A Different Perspective From A Little Old Instrument

Like many other musicians I know, I have a random collection of instruments I really don’t play. This includes a host of small percussion instruments, shakers, clickers, hand drums, a few kalimbas, a xylophone, a “can-jo” and some electronic music-making devices. Some of these I have purchased, but a great number have been given to me, including an old banjolele and a Loar mandolin.

The banjolele is a U-King, and was probably made in the 1920s or 30s'. It came complete with a heart, some names and the notes of the strings written on the calfskin head. For many years the banjolele hung on the wall or sat in the corner as a conversation piece, until one day I got the notion that I should string it up. Using a short wooden pencil as a bridge and some random (approximately gauged) guitar strings I did just that. I was surprised at how loud the little instrument was and decided that I would take it to a repair shop and have it properly reconditioned.

After a nominal investment, I was entertaining myself sitting around the house flailing away on this thing.

Now as I understand, these instruments were supposed to be vigorously strummed, but that was not the sound that was enchanting me. I was developing an approach that was sort of a hybrid between cross-picking and frailing. Cross-picking is how I play many songs on the guitar and involves using a combination of a flat pick and fingerpicking. Frailing is an old-style banjo technique often used in traditional or traditional-sounding songs. And that was the sound I was going for.

I was thinking about my song, Drake Hollow, and how I wanted it to sound. The story is set pre-Civil War so I wanted an “old-timey” vibe and playing the banjolele with this approach seemed to fit the bill. Before long, and after an upgrade from the original tuners, as the original ones just wouldn’t hold tune, I was experimenting with a number of my other songs.

When Bill Lestock had recorded the New Little Willie Blues, I had invited Mark Olitsky to the session to play old-style banjo, and Mark brought a wonderful musical lick to the song that was just perfect. It didn’t change the character of the piece, but added an authenticity that I didn’t even realize was missing. Mark, by the way, is a renowned old-style banjo player, and I was delighted he could participate in that project.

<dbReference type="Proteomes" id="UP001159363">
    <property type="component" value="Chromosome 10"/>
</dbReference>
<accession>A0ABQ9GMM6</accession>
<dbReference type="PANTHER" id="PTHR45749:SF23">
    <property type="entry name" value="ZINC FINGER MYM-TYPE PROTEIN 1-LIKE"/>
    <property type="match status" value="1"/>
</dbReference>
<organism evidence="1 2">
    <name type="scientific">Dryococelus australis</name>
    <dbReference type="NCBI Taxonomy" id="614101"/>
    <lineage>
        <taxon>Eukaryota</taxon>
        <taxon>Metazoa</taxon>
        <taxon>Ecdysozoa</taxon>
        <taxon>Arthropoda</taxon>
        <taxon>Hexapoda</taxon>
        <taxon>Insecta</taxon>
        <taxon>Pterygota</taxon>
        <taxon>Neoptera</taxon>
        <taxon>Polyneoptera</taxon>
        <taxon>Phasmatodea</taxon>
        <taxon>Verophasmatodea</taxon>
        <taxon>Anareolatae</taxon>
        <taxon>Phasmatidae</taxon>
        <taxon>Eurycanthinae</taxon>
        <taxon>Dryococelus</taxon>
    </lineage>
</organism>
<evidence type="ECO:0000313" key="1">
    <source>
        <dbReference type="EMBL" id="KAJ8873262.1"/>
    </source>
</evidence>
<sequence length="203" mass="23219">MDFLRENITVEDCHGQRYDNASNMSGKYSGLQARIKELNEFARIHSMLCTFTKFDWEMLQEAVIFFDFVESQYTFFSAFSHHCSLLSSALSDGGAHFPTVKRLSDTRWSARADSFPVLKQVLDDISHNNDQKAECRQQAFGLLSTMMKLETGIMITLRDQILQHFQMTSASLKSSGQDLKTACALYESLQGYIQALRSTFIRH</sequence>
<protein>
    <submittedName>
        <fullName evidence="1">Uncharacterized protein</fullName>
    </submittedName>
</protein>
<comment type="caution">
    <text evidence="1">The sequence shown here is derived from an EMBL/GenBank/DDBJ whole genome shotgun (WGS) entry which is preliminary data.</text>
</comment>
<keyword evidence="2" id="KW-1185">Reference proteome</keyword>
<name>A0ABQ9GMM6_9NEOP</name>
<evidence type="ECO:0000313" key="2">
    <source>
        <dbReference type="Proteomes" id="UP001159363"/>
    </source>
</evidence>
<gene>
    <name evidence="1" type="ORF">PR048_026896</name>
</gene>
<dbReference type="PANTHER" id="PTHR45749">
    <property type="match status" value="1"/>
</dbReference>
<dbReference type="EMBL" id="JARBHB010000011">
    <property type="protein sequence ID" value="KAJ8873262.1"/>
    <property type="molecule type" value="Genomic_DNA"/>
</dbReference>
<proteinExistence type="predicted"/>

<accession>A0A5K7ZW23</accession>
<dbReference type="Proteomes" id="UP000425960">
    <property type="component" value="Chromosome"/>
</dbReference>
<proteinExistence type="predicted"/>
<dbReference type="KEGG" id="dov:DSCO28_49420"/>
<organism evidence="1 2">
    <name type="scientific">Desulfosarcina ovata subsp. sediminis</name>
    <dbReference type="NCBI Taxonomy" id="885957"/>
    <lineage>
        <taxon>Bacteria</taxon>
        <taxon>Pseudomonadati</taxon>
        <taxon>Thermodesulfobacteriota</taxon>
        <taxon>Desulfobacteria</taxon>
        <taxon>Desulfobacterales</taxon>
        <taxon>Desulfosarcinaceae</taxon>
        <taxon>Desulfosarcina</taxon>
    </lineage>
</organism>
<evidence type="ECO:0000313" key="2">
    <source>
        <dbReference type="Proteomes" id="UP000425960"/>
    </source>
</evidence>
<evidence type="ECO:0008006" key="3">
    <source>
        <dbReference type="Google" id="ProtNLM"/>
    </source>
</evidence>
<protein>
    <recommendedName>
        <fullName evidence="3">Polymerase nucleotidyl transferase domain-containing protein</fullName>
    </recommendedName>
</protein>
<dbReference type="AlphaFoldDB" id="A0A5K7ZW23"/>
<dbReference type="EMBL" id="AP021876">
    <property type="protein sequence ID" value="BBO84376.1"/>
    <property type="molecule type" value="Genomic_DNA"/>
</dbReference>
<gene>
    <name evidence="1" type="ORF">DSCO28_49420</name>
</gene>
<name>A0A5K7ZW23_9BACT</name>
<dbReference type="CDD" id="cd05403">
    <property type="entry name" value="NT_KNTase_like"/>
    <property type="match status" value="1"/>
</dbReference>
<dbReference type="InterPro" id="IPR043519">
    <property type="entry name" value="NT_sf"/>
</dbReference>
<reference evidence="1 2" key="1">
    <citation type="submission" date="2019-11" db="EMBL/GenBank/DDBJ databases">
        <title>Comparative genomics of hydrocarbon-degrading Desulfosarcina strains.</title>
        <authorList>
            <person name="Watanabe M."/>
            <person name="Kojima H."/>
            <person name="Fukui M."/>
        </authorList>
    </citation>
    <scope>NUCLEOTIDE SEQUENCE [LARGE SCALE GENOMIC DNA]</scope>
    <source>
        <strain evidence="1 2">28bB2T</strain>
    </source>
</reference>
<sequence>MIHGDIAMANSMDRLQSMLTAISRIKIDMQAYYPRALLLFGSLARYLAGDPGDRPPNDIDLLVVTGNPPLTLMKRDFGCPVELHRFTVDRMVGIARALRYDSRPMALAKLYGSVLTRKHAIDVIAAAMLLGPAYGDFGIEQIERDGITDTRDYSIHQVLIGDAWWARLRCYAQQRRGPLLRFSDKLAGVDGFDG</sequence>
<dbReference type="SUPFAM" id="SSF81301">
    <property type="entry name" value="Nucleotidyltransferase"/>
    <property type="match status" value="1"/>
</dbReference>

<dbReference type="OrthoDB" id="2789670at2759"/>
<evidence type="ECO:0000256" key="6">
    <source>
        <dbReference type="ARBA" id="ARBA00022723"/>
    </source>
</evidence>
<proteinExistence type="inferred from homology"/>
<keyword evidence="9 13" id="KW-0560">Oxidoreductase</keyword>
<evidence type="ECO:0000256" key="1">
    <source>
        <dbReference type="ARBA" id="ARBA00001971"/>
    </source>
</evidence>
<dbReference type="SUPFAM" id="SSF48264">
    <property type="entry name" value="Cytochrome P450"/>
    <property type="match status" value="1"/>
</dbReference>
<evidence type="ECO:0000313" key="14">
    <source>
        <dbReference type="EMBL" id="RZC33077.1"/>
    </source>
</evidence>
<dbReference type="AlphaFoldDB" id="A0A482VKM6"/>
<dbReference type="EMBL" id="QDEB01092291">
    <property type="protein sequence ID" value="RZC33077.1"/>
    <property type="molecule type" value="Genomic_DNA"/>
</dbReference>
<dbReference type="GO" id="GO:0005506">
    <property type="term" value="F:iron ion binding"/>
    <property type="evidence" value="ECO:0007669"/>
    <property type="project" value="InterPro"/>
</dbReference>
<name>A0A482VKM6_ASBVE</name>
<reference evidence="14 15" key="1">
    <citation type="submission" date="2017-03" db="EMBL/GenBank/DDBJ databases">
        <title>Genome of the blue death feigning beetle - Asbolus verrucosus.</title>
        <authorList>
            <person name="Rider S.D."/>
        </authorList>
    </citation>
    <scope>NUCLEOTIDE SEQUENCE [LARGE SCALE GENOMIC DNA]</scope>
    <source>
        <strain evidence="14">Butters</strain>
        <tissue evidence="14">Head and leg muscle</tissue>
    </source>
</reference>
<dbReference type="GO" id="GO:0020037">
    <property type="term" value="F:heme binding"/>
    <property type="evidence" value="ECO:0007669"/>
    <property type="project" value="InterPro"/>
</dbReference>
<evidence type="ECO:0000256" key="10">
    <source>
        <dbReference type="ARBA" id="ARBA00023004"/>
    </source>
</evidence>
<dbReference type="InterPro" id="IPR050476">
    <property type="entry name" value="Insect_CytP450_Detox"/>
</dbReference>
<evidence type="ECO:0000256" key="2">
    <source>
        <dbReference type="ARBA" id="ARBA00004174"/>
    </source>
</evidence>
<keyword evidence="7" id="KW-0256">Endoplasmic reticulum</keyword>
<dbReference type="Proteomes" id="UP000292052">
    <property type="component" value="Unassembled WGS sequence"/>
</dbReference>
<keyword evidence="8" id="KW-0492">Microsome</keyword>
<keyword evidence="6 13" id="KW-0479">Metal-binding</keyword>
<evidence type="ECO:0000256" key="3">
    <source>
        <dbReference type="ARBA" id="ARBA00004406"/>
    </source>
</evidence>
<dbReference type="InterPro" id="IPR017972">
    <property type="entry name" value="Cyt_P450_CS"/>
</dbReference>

The story of The New Little Willie Blues, like Drake Hollow, takes place in a bygone era, and I am often looking for a musical technique or approach that helps illuminate that point. I loved what Mark was doing, but it never occurred to me to try to replicate that lick on the guitar, until I was playing around with the banjolele.

After some experimentation, I found that I was replicating, in a simple way, Mr. Olitsky’s banjo part, and feeling pretty good about it. But, as you might suspect, these little instruments have unique tunings, and while I was doing this musical passage correctly, it was in a different key.

One morning as I was practicing, I started singing along and discovered that, in this key, with this little instrument, the song changed once again.  I was motivated to work up a comparable arrangement on the guitar in the banjolele key.

This whole experience reminded me how important it can be to occasionally take the time to look at a situation from a different perspective. Even when things are good, a different view or approach can occasionally lead to a greater understanding, a fresh approach a source of motivation, or maybe just a little joy.

I am glad I got her back into playing shape.  

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